For Malcolm Subban (8-10-2, 2.93 GAA, .902 SV% in 21 GP) it was a season to forget for the backup goalie. The sophomore slump is real.

The Sharks lost to the Golden Knights in the Second Round last year and it’s not hard to imagine Vegas pulling out another improbable postseason run.

But this time around feels different.

San Jose split the season series, 2-2-0, but was outscored by Vegas, 18-10, in that span. Though the Sharks should be able to batten down the hatches and outlast the Golden Knights in what’s sure to be quite the entertaining matchup in the First Round, there’s no way it won’t go seven games.

Regular season outcomes:

4-3 F/OT SJS at SAP Center on March 30th, 7-3 VGK at SAP Center on March 18th, 3-2 SJS at T-Mobile Arena on Jan. 10th, 6-0 VGK at T-Mobile Arena on Nov. 24th

Schedule:

4/10- Game 1 VGK @ SJS 10:30 PM ET on NBCSN, SN, TVAS2

4/12- Game 2 VGK @ SJS 10:30 PM ET on NBCSN, SN360, TVAS2

4/14- Game 3 SJS @ VGK 10 PM ET on NBCSN, SN, SN360, TVAS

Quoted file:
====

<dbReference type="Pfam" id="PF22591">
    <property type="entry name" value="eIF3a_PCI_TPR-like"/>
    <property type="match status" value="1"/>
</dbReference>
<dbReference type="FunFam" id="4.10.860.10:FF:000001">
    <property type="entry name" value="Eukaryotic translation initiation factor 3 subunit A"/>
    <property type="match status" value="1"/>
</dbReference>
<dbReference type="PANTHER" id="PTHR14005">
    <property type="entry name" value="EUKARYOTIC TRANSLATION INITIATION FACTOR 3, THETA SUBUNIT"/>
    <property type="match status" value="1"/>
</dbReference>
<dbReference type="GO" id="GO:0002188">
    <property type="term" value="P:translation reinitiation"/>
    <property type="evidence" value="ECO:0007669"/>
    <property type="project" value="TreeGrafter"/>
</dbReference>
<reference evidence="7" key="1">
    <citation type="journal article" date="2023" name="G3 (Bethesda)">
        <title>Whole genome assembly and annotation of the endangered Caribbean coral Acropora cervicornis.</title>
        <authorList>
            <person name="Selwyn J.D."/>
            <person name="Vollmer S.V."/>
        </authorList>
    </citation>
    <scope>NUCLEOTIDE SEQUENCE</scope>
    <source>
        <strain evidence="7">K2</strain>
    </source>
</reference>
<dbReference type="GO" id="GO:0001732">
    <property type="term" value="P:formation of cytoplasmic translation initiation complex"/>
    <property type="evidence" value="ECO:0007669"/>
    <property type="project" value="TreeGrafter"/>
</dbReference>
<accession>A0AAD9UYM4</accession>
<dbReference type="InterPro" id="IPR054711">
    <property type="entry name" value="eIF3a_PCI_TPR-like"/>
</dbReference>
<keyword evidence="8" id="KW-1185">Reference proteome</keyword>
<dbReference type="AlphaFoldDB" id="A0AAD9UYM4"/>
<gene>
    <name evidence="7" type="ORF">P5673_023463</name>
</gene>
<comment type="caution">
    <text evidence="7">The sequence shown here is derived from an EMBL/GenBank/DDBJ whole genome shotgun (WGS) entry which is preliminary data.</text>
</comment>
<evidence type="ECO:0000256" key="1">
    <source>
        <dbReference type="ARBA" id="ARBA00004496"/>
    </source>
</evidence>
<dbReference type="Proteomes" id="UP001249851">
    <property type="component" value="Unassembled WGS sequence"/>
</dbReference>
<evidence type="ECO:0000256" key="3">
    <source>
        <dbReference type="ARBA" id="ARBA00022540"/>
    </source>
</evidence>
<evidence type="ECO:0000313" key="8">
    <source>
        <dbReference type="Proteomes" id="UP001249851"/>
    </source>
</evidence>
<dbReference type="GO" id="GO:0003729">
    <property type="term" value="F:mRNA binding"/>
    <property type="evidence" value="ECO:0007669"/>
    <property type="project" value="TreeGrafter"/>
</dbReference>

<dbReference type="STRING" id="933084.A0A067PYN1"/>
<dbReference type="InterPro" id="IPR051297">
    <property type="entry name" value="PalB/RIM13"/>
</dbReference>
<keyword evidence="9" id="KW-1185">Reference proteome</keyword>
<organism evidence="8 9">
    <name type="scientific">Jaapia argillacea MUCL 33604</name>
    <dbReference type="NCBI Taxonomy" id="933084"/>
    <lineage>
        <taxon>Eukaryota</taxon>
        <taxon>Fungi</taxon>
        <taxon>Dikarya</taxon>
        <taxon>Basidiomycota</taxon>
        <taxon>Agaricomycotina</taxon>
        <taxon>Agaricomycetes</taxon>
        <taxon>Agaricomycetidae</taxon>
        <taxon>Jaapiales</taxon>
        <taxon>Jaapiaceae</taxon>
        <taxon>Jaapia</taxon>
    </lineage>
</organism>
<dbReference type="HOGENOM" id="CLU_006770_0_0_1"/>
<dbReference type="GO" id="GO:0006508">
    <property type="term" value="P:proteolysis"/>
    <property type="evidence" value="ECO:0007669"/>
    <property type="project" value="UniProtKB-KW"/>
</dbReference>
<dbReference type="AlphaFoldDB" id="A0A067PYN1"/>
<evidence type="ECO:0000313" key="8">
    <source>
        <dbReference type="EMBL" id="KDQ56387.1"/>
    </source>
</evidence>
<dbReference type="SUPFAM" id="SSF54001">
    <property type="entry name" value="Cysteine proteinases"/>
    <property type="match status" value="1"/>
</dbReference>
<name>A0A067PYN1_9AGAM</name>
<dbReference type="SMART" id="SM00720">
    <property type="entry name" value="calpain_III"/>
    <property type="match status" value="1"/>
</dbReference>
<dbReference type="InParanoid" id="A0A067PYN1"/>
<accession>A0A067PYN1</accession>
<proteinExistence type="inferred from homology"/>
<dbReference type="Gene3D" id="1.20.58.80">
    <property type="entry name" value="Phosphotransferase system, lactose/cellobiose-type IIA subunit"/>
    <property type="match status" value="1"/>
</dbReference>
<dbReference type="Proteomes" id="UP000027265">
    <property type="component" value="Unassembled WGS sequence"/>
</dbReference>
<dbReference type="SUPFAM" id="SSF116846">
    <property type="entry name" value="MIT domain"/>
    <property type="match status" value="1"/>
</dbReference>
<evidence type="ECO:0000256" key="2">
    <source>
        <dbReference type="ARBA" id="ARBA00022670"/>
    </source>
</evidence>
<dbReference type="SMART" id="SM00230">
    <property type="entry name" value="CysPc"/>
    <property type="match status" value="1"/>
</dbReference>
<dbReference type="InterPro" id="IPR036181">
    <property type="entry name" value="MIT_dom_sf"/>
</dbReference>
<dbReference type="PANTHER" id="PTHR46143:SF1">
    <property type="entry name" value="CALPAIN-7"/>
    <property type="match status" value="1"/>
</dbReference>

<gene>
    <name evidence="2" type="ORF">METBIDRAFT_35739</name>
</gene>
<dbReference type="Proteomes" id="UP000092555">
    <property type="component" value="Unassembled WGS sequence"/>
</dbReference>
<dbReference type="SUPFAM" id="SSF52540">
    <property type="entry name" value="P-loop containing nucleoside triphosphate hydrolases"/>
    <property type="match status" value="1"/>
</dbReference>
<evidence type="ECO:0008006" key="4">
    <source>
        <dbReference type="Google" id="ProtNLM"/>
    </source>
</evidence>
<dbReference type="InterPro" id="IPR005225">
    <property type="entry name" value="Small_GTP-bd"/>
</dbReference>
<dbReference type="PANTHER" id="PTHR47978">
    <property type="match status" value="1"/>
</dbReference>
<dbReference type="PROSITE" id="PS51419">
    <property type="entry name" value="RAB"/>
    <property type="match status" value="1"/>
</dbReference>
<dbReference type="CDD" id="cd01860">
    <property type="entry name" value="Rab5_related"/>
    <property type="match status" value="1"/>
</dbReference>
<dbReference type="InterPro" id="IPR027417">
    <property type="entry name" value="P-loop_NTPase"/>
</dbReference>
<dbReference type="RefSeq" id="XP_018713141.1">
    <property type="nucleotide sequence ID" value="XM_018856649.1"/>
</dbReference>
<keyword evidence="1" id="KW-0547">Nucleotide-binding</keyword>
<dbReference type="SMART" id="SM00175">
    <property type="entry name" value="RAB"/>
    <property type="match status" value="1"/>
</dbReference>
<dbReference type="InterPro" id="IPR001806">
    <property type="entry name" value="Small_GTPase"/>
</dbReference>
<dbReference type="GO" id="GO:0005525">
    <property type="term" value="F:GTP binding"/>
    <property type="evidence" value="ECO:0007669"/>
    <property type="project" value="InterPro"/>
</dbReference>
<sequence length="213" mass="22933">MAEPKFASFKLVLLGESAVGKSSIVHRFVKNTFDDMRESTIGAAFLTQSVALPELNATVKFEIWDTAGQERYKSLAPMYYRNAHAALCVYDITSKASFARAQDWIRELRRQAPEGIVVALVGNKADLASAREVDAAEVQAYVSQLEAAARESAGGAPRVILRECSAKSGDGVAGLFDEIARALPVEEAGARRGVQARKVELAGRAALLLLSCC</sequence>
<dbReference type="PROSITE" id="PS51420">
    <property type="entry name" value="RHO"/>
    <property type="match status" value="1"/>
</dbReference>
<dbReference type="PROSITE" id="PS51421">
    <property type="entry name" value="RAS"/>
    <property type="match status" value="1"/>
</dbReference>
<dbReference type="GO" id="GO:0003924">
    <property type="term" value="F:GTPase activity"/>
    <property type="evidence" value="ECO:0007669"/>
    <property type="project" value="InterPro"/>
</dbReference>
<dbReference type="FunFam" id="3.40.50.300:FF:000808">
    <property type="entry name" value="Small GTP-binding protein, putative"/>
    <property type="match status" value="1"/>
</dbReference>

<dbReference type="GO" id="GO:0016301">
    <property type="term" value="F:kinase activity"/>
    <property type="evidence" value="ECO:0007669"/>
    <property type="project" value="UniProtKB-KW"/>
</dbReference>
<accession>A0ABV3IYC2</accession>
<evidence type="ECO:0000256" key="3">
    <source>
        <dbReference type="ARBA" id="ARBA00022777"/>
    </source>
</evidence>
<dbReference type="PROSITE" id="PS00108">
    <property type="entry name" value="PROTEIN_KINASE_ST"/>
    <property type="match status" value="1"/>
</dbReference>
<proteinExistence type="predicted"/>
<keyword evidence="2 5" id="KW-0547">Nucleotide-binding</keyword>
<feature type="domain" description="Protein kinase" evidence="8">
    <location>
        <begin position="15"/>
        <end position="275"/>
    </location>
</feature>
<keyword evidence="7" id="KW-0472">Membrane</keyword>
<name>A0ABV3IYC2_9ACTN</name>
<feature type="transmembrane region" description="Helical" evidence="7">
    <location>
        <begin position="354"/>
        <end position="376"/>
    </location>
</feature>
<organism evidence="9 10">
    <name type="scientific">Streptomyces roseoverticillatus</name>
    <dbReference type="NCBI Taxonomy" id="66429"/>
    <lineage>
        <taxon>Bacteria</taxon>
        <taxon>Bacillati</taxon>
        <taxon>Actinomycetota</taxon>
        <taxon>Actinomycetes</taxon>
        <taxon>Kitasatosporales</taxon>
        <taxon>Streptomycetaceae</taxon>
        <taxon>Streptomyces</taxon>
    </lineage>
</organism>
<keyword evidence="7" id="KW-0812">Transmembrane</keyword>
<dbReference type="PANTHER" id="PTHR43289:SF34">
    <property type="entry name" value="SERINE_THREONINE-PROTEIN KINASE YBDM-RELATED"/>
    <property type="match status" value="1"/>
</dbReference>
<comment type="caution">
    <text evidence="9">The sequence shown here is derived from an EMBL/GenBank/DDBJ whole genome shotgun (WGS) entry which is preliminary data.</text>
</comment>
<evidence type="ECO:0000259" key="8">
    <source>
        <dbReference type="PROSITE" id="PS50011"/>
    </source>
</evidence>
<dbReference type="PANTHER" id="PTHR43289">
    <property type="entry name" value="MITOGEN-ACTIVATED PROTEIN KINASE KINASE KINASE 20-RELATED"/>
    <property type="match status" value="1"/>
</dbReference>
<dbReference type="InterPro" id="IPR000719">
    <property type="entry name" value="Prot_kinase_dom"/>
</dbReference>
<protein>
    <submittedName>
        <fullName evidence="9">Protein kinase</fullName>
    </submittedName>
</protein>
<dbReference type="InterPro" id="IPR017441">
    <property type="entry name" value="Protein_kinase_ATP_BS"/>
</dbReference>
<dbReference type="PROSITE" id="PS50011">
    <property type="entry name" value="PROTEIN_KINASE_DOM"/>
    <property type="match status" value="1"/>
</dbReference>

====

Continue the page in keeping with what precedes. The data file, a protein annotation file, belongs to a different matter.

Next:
4/16- Game 4 SJS @ VGK 10:30 PM ET on NBCSN, SN360, TVAS2

4/18- Game 5 VGK @ SJS*

4/21- Game 6 SJS @ VGK*

4/23- Game 7 VGK @ SJS*

*If necessary

C1 Nashville Predators (47-29-6, 100 points) vs WWC1 Dallas Stars (43-32-7, 93 points)

A year removed from winning the President’s Trophy, the Nashville Predators entered the final day of the regular season with the chance to grab the 1st seed in the Central Division. The Preds did just that, of course, and will promptly hold a banner ceremony worthy of AFC Finalists.

It’s fine for the local fan base to take pride in their team. It’s also fine for others in the league to poke a little fun at other organization’s unique quirks.

For Nashville, it’s catfish (see, this classic moment from Puck Soup animated— fair warning, language) and banners (see, “Regular Season Western Conference Champions 2017-18”).

Anyway, real talk, the Preds are a legitimate team.

Their defense is still a colossal stronghold with Roman Josi (2nd in points on the roster, 15-41–56 totals in 82 GP), Mattias Ekholm (44 points and a team leading, plus-27 rating), Ryan Ellis and P.K. Subban.